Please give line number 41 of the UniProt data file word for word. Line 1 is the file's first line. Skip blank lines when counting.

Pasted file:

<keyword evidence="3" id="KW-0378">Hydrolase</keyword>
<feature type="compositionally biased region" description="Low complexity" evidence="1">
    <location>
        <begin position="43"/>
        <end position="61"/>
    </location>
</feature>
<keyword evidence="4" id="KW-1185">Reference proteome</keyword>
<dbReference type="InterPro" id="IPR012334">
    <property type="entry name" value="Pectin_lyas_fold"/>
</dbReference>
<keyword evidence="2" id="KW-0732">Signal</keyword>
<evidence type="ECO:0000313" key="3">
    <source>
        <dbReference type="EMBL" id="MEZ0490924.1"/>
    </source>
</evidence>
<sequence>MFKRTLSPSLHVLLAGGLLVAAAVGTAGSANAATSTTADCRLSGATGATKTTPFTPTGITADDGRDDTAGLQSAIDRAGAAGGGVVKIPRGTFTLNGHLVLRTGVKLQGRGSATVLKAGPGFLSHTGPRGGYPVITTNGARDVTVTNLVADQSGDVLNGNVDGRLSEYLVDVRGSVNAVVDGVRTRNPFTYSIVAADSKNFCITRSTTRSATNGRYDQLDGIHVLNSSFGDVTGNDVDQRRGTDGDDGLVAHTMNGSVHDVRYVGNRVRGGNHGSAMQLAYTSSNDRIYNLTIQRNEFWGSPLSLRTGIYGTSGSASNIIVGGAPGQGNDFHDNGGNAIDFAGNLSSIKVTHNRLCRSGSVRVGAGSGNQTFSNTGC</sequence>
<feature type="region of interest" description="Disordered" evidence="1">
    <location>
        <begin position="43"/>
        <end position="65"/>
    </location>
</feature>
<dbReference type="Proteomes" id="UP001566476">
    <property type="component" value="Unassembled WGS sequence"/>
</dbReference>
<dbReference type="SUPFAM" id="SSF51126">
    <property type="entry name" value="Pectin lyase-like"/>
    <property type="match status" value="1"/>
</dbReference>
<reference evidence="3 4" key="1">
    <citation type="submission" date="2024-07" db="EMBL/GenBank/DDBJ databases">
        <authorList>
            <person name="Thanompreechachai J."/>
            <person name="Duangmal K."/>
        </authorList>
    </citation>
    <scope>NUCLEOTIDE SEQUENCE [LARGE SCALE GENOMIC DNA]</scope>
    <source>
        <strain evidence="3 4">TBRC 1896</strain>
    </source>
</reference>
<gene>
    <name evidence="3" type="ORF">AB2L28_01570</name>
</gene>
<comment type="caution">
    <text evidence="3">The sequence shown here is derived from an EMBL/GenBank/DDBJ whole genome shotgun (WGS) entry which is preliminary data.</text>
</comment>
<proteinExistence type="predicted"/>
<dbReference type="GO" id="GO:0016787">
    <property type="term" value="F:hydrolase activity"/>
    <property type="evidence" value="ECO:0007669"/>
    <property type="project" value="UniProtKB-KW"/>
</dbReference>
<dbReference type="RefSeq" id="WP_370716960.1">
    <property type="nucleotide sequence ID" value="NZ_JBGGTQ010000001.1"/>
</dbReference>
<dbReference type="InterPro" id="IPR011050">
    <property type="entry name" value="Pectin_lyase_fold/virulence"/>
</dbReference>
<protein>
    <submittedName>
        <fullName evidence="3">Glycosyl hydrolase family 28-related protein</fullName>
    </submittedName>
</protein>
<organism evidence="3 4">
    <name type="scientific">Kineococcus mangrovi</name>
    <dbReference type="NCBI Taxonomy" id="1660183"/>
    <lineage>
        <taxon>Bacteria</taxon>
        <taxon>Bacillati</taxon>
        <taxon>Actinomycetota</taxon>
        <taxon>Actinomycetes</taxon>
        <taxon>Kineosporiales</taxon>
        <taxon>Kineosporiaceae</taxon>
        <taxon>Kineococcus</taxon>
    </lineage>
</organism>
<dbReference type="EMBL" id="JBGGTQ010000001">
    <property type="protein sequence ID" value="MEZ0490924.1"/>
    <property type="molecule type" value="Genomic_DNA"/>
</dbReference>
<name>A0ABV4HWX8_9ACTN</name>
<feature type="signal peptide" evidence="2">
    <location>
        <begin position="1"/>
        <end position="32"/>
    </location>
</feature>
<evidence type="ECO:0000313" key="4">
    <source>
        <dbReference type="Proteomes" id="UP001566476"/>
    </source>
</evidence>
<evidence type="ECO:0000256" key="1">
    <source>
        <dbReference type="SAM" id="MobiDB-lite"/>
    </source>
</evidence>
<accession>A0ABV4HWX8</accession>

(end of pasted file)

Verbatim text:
        <strain evidence="3 4">TBRC 1896</strain>